A controversial proposal to relax planning laws has been approved by the Northern Ireland Assembly.

It was feared that the amendments, which give power over planning decisions to the Office of the First and Deputy Ministers rather than the Environment Minister, would provide the opportunity for out-of-town developments to be given quick approval.

Northern Ireland Independent Retail Trade Association chief executive Glyn Roberts said the amendment would destroy the high street. “We have real concerns that these amendments could be used to steamroll more unsustainable out of town superstore applications which will further damage our already struggling town and city centres,” he said. “While not the sole reason, unrestricted out-of-town retail development in recent years is a major factor in Northern Ireland having double the UK national average of town centre shop vacancies. More out of town retail development is the very last thing our town centres needs at this time.”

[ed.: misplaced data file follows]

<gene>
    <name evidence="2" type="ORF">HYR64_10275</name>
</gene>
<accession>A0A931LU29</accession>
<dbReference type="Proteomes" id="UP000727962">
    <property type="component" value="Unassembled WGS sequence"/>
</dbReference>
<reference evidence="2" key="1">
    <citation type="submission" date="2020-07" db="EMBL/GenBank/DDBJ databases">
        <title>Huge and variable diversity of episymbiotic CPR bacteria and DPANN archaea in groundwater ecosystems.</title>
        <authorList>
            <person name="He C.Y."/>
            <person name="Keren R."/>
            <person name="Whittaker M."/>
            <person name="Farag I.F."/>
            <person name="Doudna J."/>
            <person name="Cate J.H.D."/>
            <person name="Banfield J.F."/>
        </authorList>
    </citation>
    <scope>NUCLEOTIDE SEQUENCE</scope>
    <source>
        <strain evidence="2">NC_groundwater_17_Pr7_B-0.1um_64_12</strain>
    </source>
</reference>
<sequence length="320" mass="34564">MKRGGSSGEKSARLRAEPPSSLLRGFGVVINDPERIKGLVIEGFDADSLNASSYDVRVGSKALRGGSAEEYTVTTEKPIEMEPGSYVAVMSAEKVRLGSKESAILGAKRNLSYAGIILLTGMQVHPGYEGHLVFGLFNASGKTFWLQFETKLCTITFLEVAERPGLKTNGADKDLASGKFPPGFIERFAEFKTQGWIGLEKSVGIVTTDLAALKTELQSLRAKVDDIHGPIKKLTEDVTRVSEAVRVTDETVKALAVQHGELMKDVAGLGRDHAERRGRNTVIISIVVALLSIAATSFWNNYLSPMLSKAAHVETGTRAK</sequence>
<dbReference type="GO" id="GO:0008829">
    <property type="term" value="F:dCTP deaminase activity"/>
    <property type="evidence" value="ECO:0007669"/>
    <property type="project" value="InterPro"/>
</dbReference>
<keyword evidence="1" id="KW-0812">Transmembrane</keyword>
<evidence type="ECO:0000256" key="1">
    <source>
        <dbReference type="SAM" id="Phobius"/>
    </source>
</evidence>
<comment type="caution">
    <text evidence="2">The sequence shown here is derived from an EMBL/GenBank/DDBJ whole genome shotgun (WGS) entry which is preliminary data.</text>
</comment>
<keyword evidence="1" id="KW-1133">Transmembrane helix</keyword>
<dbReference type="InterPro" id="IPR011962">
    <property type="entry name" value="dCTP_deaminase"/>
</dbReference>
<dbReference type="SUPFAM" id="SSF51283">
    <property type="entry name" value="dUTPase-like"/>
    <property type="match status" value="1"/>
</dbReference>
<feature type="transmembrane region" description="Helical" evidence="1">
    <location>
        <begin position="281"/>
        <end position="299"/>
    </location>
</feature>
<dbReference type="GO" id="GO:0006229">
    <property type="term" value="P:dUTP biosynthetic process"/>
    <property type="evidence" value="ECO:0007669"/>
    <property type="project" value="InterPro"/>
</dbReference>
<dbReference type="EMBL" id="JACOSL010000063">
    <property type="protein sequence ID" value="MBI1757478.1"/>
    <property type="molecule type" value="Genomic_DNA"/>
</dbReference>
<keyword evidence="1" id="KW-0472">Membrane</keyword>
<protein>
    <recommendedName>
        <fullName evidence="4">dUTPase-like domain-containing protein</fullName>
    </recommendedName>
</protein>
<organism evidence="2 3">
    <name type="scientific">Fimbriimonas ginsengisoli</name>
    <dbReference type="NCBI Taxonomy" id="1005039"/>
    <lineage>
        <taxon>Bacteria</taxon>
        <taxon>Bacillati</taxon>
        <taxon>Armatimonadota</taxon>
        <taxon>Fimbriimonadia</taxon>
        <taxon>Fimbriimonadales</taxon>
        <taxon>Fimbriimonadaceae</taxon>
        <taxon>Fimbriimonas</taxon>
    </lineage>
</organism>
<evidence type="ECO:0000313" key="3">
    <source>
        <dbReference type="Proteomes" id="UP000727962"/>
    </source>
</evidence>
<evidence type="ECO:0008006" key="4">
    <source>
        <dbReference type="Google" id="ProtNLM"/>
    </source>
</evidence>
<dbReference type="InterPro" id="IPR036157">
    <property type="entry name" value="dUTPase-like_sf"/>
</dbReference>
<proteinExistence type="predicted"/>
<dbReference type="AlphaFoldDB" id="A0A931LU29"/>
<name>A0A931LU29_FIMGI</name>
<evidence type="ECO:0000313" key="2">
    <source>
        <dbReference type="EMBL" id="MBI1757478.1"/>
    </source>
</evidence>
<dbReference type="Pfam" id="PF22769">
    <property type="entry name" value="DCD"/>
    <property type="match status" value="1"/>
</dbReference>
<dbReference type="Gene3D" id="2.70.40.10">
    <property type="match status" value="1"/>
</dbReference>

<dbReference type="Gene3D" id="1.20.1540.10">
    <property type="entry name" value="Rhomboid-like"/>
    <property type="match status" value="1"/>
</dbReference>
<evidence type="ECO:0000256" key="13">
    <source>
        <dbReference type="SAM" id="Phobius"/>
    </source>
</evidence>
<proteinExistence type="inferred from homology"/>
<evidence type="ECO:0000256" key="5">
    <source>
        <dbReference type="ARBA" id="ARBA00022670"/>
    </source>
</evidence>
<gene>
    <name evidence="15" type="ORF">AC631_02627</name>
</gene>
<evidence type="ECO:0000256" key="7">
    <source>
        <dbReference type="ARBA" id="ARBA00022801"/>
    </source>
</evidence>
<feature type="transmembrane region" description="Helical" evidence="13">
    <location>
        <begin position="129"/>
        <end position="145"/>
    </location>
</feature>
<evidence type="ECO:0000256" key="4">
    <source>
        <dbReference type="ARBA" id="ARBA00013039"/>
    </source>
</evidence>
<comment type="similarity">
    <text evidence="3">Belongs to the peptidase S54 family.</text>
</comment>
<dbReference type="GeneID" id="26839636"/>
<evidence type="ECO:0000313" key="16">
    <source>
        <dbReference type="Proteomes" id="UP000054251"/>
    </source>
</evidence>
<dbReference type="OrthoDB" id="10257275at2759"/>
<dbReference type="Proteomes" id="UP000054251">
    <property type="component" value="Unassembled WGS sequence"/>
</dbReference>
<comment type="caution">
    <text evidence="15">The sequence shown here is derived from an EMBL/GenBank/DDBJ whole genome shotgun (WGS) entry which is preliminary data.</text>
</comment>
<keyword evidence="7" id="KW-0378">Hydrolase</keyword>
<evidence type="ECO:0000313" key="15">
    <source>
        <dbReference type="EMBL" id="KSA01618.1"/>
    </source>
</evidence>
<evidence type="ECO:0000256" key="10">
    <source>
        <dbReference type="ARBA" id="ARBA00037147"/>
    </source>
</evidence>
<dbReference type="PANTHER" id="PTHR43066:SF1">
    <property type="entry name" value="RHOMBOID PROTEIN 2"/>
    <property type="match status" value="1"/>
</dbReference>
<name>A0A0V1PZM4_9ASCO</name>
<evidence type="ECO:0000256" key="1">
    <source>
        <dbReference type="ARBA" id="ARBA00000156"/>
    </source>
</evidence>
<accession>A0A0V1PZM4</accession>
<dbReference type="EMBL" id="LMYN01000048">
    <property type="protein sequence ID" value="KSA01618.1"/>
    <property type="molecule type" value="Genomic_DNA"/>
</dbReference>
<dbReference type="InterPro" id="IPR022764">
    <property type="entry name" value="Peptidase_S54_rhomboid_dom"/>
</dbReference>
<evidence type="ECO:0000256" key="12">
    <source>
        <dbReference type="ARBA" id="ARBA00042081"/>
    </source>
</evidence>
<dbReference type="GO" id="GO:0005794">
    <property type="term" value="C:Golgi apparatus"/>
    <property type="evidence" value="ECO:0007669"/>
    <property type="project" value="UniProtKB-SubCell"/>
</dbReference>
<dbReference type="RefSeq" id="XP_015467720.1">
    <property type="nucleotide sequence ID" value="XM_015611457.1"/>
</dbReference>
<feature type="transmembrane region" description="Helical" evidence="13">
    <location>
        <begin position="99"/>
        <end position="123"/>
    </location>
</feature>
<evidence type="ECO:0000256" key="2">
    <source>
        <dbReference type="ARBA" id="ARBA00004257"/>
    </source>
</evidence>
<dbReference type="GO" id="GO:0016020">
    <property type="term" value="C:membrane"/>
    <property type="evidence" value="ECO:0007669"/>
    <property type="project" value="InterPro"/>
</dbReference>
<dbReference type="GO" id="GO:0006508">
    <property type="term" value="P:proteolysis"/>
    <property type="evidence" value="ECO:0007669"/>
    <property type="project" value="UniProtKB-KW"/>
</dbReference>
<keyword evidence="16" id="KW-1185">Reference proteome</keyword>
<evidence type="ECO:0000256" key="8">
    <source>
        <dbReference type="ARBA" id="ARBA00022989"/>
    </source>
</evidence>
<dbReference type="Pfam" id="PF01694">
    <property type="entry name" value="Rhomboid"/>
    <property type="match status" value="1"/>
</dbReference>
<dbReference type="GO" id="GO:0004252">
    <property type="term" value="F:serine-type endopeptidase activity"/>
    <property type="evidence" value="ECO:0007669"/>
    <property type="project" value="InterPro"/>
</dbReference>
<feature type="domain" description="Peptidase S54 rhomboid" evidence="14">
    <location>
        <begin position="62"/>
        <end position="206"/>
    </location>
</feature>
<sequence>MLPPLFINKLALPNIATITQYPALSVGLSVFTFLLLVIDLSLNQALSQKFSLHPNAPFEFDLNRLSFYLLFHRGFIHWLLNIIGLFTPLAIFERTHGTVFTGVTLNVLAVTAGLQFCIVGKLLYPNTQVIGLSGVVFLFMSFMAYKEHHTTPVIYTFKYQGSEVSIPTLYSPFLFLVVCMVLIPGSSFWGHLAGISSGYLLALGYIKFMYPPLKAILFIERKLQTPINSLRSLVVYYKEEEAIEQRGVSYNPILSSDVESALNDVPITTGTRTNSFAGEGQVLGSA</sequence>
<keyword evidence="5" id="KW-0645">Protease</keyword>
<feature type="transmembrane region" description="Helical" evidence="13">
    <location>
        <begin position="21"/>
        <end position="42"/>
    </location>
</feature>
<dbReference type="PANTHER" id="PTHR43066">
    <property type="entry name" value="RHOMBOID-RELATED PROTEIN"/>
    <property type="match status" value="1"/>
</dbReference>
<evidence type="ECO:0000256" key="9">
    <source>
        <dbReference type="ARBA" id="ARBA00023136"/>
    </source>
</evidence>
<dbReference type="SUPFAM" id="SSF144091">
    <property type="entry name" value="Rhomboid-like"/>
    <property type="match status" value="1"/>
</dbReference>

The amendment was approved by the minsters, with 60 MLAs backing it and 32 voting against it. The Planning Bill is now awaiting Further Consideration before being submitted to the Final Stage and Royal Assent.

Environment Minister Alex Attwood vehemently opposed the amendment while calls came from the TUV party to quit the Northern Ireland Assembly over what it saw as the “most audacious power grab this house has seen for a long time”.

Green Party leader Steven Agnew added it would allow for “complete deregulation of planning at the whim of the First Minister and Deputy First Minister where they so decide”.